Election Day hours

Watson Library of Business & Economics will be closing early at 9pm on Monday, November 6th, and will be entirely closed for Election Day, Tuesday, November 7th.

Regular hours resume on Wednesday, November 8th, and can be found listed here…

https://hours.library.columbia.edu/?library=business

Restricted Hours

From 8am to 7pm, Monday to Friday, October 4th to October 20th, Watson Library is open to all current graduate students, undergraduates in economics, faculty and staff. At all other times during these two weeks, i.e. after 7pm until close and all open hours on Saturday and Sunday, Watson Library is available to all University affiliates.

If you need materials or services during the 8am to 7pm period designated above and you are not in one of the groups listed please ask a library staff member for help. Study space is available in Butler Library, Lehman Library (3rd floor of the International Affairs Building), and the Science and Engineering Library (campus level of the NorthWest Corner Building).

Sign up for our Bloomberg Introductory Training

Students, welcome back!!!

Interested in learning more about the Bloomberg Terminal?  Sign up for Bloomberg Introductory Training Workshops.   To register visit the following link:  http://bit.ly/bloombergworkshop

The dates and times for the sessions are as follows:

Introduction to the Bloomberg Terminal Fri 9/15, 10:00-11:00a Business Library, 130 Uris Hall
Introduction to the Bloomberg Terminal Fri 9/22, 10:00-11:00a Business Library, 130 Uris Hall
Introduction to the Bloomberg Terminal Fri 9/29, 10:00-11:00a Business Library, 130 Uris Hall
Introduction to the Bloomberg Terminal Fri 10/6, 10:00-11:00a Business Library, 130 Uris Hall
Introduction to the Bloomberg Terminal Thur 10/19, 2:00-3:00p Lehman Library
Introduction to the Bloomberg Terminal Fri 10/27, 10:00-11:00a Business Library, 130 Uris Hall
Introduction to the Bloomberg Terminal Fri 11/10, 10:00-11:00a Lehman Library
Introduction to the Bloomberg Terminal Fri 12/1, 10:00-11:00a Business Library, 130 Uris Hall
Introduction to the Bloomberg Terminal Thur 12/7, 2:00-3:00p Business Library, 130 Uris Hall

New Dataset: Annual Survey of Industries Detailed Unit Level Data with Common Factory-ID

Annual Survey of Industries (ASI) Detailed Unit Level Data with Common Factory-ID is now available to Columbia University students.  The Library has data from 1998 to 2014.

The Annual Survey of Industries (ASI) is the principal source of Industrial Statistics in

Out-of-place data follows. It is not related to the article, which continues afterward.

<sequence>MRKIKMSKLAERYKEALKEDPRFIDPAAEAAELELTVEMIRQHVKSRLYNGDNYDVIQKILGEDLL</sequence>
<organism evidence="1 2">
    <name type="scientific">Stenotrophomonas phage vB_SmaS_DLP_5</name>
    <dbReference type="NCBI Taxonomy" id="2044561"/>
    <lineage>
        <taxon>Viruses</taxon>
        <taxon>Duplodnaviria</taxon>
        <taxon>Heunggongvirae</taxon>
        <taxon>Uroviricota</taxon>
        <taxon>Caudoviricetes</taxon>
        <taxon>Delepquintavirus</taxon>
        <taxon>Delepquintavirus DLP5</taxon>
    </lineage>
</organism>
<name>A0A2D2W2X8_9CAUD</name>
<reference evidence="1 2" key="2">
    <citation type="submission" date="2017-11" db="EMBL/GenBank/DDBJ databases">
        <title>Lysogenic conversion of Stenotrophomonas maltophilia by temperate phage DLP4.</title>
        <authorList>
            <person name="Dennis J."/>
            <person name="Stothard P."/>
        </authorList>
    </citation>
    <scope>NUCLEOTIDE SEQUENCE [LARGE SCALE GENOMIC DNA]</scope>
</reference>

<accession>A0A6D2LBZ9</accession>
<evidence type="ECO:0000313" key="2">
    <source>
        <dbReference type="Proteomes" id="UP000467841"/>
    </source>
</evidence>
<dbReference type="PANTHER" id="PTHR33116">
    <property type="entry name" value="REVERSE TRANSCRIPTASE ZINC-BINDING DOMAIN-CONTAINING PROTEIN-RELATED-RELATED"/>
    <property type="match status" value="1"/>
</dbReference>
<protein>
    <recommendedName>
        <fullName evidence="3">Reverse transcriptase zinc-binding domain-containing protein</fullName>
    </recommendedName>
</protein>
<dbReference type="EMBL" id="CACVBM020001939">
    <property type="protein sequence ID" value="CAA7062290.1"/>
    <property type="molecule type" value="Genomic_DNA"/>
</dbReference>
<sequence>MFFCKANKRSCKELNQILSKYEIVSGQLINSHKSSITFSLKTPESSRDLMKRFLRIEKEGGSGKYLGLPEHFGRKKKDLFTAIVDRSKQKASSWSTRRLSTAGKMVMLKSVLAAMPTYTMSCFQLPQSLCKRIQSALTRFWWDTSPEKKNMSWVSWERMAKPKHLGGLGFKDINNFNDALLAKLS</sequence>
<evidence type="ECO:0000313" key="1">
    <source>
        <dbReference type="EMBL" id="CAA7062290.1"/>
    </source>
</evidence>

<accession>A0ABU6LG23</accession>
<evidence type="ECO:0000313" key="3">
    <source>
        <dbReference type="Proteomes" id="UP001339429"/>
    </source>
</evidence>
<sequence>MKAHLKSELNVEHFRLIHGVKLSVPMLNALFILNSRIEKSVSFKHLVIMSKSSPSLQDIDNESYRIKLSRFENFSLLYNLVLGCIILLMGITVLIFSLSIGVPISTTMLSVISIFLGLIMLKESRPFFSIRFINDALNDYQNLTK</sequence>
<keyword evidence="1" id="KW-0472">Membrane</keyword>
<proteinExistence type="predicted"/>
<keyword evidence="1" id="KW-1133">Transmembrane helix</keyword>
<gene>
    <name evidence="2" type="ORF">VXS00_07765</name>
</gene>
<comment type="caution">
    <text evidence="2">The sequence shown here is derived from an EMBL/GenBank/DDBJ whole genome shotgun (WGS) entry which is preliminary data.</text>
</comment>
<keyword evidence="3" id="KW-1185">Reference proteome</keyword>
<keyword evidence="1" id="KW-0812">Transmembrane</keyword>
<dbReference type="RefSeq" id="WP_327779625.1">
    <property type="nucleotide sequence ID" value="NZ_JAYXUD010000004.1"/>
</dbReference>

India. The ASI extends to the entire country except the States of Arunachal Pradesh and Mizoram and Union territory of Lakshadweep. It covers all factories registered under the section 2(m) (i) and 2(m) (ii) of the Factories Act 1948 i.e. those factories employing 10 or more workers using power; and those employing 20 or more workers without using power. The survey also covers Bidi and cigar manufacturing establishments registered under the Bidi and Cigar workers (Conditions of Employment) Act 1966 and electricity undertaking with coverage as above.

ASI provides data on a various vital aspects of the registered factories for use in the
estimation of National Income, studies of industrial structure and policy formulation.
Some of the important indicators generated based on ASI are number of factories,
employment, wages, invested capital, capital formation, input, output, depreciation and
value added on an annual basis.

With firm identifiers from the firm-level data, researchers can do longitudinal research
to track the same company over time periods as long as it is included in the ASI.

For more detailed information about this panel data structure, please contact business@library.columbia.edu.

Intersession & Orientation hours

The hours of operations for Watson Library of Business & Economics during the Intersession and Orientation period will be…

 

Sunday 8/13  :  10am – 11pm

Monday 8/14  :  8am – 5pm

Tuesday 8/15 – Friday 8/18  :  8am – 5pm

Saturday 8/19 – Sunday 8/20  :  CLOSED

Monday 8/21 – Friday 8/25  :  8am – 5pm

Saturday 8/26 – Sunday 8/27  :  10am – 6pm

Monday 8/28  :  8am – 8:30pm

Tuesday 8/29  :  8am – 10pm

Wednesday 8/30  :  8am – 7pm

Thursday 8/31  :  8am – 10pm

Friday 9/01 (closed for Lead Exam 8am-1pm)  :  1pm – 5pm

Saturday 9/02 – Monday 9/04 (Labor Day weekend)  :  Closed      

 

A full schedule of the Library’s hours of operations can be found here:

https://hours.library.columbia.edu/?library=business

Summer Exam Hours

Watson Library of Business & Economics will have extended hours on the following dates for final exam studying…

Thursday 8/10 :  8am – Midnight

Friday 8/11 :  8am – 10pm

A full schedule of the Library’s hours of operations can be found here:

https://hours.library.columbia.edu/?library=business

Independence Day weekend

The Watson Library of Business & Economics will be open for reduced hours starting on Friday, June 30th.  Our hours of operation for the Independence Day weekend will be…

Friday 6/30:  8am – 5pm

Saturday 7/01:  10am – 6pm

Sunday 7/02:  10am – 6pm

Monday 7/03:  8am – 5pm

Tuesday 7/04:  CLOSED

Regular hours resume at 8am on Wednesday 7/05 and can be found on this schedule… https://hours.library.columbia.edu/?library=business

If you have any questions, you may contact our staff at 212-854-7804 or business_circulation@library.columbia.edu

Thanks

 

 

 

 

Investor Activism data template on Capital IQ!